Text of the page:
England still will be here without you
    There’ll be fruit on the tree
    And a shore by the sea
    There’ll be crumpets and tea without you

    Art and music will thrive without you
    Somehow Keats will survive without you
    And there still will be rain on that plain down in Spain
    Even that will remain without you
    I can do without you

    You, dear friend, who taught so well
    You can go to Hartford, Hereford and Hampshire

    They can still rule the land without you
    Windsor Castle will stand without you
    And without much ado we can all muddle through without you

    Oh, and Andrew – don’t try to hide behind the idea that we Italian-Americans are all physically demonstrative. You’re American enough, educated enough, and savvy enough to know that’s crap, and that it’s precisely that kind of handsy behavior followed by arrogance and dismissiveness that gets all of us a bad name. Italy once ruled the entire Mediterranean, was the birthplace of the Renaissance and cradle of modern science and art, gave us the discoverer of America and the first European to enter North America proper (a no-prize if you can name him), produced the summit of musical art, was the first country to deploy frogmen in war, and gave us the cynic (Machiavelli), the scientist (Galileo), and the man of faith (St. Francis of Assisi), not to mention cannoli, gelato and all kinds of wine. She deserves better representation than the idea that her men are all philandering, handsy, arrogant, hot-blooded and hot-headed, knife-fighting Lotharios who can’t or won’t control themselves around women, go from zero to sixty in a second if triggered, and use violence as a first resort.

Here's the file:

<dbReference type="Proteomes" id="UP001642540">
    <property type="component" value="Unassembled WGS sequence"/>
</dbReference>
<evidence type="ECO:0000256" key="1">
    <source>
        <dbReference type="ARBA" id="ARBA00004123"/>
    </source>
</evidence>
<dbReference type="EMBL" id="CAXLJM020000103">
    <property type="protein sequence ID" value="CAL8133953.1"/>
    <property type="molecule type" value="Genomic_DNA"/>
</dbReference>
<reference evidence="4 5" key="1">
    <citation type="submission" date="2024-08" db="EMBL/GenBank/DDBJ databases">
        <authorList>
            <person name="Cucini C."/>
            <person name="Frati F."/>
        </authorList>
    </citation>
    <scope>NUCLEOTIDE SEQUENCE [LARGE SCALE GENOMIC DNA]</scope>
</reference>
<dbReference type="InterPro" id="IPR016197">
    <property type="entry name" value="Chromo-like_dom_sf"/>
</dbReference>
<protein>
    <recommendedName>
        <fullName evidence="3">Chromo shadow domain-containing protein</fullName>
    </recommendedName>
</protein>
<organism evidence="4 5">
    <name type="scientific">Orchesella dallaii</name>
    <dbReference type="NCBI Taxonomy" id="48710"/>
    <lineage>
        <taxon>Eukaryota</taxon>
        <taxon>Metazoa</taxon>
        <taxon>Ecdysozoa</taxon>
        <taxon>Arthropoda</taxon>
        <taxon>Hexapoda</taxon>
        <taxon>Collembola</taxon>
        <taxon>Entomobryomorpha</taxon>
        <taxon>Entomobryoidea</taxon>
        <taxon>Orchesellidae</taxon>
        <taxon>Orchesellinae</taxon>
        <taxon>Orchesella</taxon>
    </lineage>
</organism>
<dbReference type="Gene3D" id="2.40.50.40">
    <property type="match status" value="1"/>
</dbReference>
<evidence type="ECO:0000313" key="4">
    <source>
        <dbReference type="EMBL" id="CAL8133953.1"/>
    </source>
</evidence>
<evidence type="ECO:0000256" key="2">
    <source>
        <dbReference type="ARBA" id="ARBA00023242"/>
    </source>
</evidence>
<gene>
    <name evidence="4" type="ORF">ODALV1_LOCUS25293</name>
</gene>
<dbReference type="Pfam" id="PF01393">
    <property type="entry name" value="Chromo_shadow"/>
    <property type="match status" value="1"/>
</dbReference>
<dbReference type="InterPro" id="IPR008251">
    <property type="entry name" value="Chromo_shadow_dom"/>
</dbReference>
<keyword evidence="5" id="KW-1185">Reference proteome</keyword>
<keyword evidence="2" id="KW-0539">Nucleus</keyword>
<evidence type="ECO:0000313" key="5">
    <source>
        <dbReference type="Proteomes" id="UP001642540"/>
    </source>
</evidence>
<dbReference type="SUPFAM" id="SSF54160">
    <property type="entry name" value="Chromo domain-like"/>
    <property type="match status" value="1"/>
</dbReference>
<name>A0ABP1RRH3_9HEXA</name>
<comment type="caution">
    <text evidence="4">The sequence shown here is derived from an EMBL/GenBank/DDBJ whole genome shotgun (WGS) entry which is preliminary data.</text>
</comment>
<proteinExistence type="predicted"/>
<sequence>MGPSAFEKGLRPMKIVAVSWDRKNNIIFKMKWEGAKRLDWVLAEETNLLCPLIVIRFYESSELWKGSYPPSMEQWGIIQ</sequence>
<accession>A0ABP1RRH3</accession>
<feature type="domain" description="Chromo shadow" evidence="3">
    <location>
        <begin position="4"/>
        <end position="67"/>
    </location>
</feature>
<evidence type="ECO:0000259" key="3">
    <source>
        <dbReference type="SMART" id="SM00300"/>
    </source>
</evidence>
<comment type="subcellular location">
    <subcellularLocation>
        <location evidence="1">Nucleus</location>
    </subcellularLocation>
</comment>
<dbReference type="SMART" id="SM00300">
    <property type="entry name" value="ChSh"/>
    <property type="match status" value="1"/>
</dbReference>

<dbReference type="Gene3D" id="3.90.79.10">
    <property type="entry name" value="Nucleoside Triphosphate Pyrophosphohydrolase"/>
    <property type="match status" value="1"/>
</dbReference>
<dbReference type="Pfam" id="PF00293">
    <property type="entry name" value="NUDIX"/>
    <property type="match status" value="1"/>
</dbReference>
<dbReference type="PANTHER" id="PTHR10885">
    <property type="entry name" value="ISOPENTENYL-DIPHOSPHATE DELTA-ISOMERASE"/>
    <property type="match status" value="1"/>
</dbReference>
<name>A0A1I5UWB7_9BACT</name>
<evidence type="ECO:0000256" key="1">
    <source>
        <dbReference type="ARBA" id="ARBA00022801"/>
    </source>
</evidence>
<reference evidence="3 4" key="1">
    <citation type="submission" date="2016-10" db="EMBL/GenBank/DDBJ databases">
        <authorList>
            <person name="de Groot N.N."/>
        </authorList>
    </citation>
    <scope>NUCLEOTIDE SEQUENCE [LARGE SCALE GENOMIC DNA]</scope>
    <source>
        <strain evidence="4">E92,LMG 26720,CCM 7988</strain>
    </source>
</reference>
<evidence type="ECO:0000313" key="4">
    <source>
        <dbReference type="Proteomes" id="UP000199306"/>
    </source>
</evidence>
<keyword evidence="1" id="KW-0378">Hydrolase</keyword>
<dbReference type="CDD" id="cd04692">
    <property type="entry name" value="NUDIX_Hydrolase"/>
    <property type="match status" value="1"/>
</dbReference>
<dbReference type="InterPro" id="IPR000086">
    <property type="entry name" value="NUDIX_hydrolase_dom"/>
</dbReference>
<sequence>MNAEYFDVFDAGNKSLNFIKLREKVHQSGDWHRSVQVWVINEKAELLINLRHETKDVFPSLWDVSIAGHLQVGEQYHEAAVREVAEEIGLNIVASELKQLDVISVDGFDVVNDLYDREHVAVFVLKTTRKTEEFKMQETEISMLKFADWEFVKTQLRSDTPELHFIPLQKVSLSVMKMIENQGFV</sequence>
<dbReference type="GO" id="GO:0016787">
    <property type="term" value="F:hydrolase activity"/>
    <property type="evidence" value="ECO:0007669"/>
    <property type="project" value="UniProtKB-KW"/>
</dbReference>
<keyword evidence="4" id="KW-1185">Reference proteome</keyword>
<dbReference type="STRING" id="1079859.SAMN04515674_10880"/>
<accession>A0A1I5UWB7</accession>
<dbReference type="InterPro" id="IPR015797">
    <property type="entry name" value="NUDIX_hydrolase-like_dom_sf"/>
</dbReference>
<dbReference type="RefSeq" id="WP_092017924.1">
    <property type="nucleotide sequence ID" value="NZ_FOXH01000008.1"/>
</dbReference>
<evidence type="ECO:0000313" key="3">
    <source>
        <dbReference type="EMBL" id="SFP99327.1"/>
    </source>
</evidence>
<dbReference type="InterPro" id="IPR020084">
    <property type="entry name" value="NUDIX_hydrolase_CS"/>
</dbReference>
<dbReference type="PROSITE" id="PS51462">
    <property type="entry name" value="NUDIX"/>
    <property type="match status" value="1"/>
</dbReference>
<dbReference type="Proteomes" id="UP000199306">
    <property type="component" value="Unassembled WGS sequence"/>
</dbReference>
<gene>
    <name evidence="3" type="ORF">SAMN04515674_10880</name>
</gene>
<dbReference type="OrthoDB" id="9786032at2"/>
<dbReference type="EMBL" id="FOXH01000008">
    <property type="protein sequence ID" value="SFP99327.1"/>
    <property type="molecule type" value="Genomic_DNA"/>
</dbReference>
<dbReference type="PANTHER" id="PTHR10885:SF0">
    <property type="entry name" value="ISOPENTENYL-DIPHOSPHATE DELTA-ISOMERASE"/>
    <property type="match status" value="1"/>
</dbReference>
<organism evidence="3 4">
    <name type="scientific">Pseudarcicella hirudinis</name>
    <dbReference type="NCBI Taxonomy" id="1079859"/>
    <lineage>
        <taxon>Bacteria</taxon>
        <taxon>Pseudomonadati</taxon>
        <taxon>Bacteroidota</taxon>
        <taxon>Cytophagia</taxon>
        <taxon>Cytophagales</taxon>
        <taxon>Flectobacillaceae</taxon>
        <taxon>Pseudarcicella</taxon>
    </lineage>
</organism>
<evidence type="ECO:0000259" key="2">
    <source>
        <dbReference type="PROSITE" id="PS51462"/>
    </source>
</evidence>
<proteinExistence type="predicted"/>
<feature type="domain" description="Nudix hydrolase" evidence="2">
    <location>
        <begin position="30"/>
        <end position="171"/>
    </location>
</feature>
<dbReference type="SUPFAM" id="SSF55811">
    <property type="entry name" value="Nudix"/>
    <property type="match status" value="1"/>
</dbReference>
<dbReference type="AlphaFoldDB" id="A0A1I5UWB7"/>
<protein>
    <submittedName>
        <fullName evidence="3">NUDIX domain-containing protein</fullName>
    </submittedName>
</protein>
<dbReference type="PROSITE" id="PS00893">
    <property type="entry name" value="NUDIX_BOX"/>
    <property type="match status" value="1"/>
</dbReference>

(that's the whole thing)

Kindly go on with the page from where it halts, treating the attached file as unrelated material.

• And yet Eliza comes back at the end. For such a classic play and musical, the ending has never satisfied anyone. Shaw experimented with several—the one we’re used to wasn’t Shaw’s at all, but that of the director of the excellent Leslie Howard-Wendy Hiller movie of “Pygmalian.” Shaw was not pleased. In a later edition of the play, he even wrote a cod that explained what Eliza did after leaving Higgins. Nobody like that ending either: she married that dork, Freddie.

      • For an otherwise excellent writer, Shaw did seem to have written himself into a corner there and just couldn’t figure out a good way out.

    • The classiest and maybe best women’s “eff you” song of all time. It takes a Julie Andrews to deliver it.

      I always thought Eliza would have done okay with Freddie, if (big if) his parents didn’t cut him off.

  2. Some people can be morally confused about the right thing to do, but in today’s world, many people don’t even try anymore. Politicians in the past used to at least hide their bad behavior. Divorce and such was seen as something terrible, even if it had to be done (like in an abusive relationship). Standards today just seem very low. “Don’t kill anyone, steal (unless you are doing it during a riot), and be PC.” Apparently, sexual harassment isn’t a big deal if you are a Democrat, especially a powerful one.

    Your spouse isn’t as fun as they used to be? Divorce.
    Someone upsets you? Burn their house down.
    Someone says something potentially offensive to someone somewhere in the universe? Cancel them.

    One thing society is losing is the care about even trying to be a trustworthy person, to fight our baser impulses, and to understand that a temporary feeling is not a basis for acting on anything. To worship our own feelings is to invite disaster. I am genuinely scared of what the world is going to be like when the old guard has passed on.